The views expressed by contributors are their own and not the view of The Hill

Putin’s stake in President Trump’s decision On Cuba policy

Hill Photo Illustration/Garrett Evans

This week, President Trump is expected to announce his new policy toward Cuba.  If his decision is to roll back the policy of engagement begun by President Obama – as press reports indicate is likely – it would not only harm U.S. businesses and the Cuban people, it would leave a gaping vacuum just 90 miles offshore, for our adversaries to fill. 

The Cold War is long over and Cuba is no longer a threat to the United States. But Cuba, a former Soviet satellite, remains within arm’s reach of President Putin. As the economic and political crisis deepens in Venezuela – Cuba’s post-Soviet patron – Russia is eager to regain its once diminished sphere of influence over our island neighbor. 

{mosads}Recent events indicate that the Kremlin may be seeking to return in full force. Last month Russia resumed oil shipments to Cuba for the first time in more than a decade. The Kremlin has again become the island’s savior amid a Cuban energy crisis caused by the chaos in Venezuela, its largest supplier of subsidized petroleum. This alone should set off alarm bells in the White House.

Equally troubling, Putin has agreed to forgive 90 percent of Cuba’s $32 billion debt to the Soviet Union and has signed multiple agreements to invest in infrastructure developments and oil exploration. There are also reports that Russia is in conversations with Cuba to reopen a military base near Havana, which would result in a fully equipped signals intelligence station. A close military alliance between Russia and Cuba could have grave security consequences for the United States.

One obvious way to mitigate Russian influence in our hemisphere is through enhanced engagement with Cuba. Over the past two and a half years, the United States has charted a new course with Cuba, restoring diplomatic relations and allowing for expanded travel and trade. As two retired U.S. military generals wrote in an op-ed in Politico last month, cooperation with Cuba has been a game changer for regional security. Since the thaw in U.S.-Cuba relations, our two governments have signed nine formal bilateral agreements on issues related to matters of national security, including human trafficking, counter-narcotics, and cybersecurity. Why cast aside this opportunity to coordinate on cross-border and maritime law enforcement, a top priority for President Trump, and instead cede the playing field to Putin?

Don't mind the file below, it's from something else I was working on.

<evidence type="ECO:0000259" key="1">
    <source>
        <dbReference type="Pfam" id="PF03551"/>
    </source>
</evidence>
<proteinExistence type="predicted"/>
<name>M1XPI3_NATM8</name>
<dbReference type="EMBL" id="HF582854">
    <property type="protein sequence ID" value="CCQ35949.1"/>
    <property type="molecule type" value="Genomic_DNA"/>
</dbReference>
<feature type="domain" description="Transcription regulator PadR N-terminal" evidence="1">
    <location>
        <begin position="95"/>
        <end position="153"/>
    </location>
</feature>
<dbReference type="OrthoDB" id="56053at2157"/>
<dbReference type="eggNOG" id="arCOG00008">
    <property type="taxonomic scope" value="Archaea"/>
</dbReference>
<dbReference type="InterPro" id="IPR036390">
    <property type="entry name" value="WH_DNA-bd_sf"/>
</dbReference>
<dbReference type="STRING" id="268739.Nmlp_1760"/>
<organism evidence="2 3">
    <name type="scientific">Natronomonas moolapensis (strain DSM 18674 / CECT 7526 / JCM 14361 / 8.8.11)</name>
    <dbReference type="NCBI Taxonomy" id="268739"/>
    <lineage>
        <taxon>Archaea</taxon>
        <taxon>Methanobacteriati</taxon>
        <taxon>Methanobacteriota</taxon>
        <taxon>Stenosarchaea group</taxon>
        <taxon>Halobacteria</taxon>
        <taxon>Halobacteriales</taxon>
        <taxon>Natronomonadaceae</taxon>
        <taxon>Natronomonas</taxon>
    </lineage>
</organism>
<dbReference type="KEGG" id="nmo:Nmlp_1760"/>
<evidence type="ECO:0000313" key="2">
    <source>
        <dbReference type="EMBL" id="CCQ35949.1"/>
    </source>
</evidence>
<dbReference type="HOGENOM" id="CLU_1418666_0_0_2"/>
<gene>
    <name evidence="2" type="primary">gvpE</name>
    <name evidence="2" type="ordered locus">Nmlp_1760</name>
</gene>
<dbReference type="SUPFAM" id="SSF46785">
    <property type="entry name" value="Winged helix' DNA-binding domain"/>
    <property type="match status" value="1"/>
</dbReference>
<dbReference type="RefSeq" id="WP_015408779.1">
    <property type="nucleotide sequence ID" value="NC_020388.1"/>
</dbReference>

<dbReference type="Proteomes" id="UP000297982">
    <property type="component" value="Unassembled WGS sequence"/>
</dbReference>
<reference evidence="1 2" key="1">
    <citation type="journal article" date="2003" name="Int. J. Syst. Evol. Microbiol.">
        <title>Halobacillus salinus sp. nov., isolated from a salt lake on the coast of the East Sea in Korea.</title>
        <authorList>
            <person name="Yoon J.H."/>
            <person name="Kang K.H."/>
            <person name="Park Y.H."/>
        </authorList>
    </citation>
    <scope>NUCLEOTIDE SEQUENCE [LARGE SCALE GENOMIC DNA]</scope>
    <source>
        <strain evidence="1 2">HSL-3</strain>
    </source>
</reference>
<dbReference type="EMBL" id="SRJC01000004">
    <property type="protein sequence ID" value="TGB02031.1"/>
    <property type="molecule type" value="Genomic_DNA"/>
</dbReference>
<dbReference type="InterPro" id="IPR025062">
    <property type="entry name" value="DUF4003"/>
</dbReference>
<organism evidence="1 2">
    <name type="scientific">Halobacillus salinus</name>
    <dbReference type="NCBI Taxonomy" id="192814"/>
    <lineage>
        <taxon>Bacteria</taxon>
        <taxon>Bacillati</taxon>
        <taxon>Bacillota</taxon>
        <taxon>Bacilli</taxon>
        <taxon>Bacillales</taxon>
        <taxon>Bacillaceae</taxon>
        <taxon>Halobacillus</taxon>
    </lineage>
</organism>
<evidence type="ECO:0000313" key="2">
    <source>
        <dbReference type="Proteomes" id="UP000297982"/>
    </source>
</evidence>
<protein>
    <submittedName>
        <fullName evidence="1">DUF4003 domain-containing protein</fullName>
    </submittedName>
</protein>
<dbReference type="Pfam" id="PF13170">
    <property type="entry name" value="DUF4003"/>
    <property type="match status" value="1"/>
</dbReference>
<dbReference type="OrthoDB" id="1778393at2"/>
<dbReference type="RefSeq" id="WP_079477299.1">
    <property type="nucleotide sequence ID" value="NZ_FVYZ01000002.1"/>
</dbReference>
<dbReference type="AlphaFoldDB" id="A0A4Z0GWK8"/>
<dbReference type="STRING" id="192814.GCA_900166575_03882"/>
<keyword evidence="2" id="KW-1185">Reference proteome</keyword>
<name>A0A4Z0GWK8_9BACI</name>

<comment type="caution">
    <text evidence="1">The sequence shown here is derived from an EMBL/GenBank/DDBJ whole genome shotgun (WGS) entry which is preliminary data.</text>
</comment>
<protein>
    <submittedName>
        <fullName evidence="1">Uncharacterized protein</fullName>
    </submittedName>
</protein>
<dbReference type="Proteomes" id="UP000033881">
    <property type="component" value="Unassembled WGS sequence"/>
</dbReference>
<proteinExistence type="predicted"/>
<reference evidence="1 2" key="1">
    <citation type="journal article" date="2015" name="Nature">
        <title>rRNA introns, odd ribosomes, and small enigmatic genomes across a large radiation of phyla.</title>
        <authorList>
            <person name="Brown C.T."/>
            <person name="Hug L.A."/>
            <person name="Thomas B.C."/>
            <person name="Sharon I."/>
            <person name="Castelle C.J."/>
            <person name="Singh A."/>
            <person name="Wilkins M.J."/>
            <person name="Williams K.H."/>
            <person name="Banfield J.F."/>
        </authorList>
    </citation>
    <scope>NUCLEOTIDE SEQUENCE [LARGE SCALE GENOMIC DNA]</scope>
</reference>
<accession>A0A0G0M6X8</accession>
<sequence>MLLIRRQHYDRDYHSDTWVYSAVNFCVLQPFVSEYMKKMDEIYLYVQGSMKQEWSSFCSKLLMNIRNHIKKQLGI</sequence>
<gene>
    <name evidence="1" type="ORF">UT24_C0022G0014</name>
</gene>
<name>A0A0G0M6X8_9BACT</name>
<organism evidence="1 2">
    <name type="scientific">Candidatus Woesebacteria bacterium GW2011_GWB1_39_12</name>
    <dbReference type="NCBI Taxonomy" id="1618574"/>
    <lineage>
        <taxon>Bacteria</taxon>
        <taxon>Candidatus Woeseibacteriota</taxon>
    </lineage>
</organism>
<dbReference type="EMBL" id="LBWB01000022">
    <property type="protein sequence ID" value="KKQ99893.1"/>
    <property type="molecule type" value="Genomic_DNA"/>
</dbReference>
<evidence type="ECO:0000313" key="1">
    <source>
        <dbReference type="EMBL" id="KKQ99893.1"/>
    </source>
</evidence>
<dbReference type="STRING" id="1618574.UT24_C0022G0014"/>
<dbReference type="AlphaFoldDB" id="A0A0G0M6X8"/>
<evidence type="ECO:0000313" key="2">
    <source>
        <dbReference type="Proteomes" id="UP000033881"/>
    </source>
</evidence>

History has taught us that positive economic relationships can produce far more dividends than punitive, unilateral sanctions. Cuba is a classic example, where our 55-year embargo has achieved none of its objectives – in fact, it has been used by the Cuban authorities to justify their repressive policies. We and the Cuban government continue to have big differences over human rights, as we do with many countries, including several that President Trump recently visited. But there is no better way to drive Putin out of the Caribbean than to remove President Castro’s incentive to expand trade with Russia in exchange for security. If the Cuban people have access to affordable, high-quality American goods and the benefits of U.S. infrastructure investments, if American travelers can support Cuba’s growing private sector and share our values with the Cuban people, the Kremlin will be pushed to the fringes. 

The American people and the Cuban people overwhelmingly want closer relations. President Trump and Congress have a chance to be on the right side of history. But bullying and ultimatums have proven ineffective with Cuba, and a backward move by the president would not only eviscerate his credibility on human rights, it could contribute to setting the United States and Russia on a track toward a next Cold War.

U.S. Senator Patrick Leahy (D-Vt.) is the co-author of the bill to restore Americans’ freedom to travel to Cuba. 

The views expressed by this author are their own and are not the views of The Hill.

Tags Patrick Leahy

More Foreign Policy News

See All

Most Popular

Load more


See all Video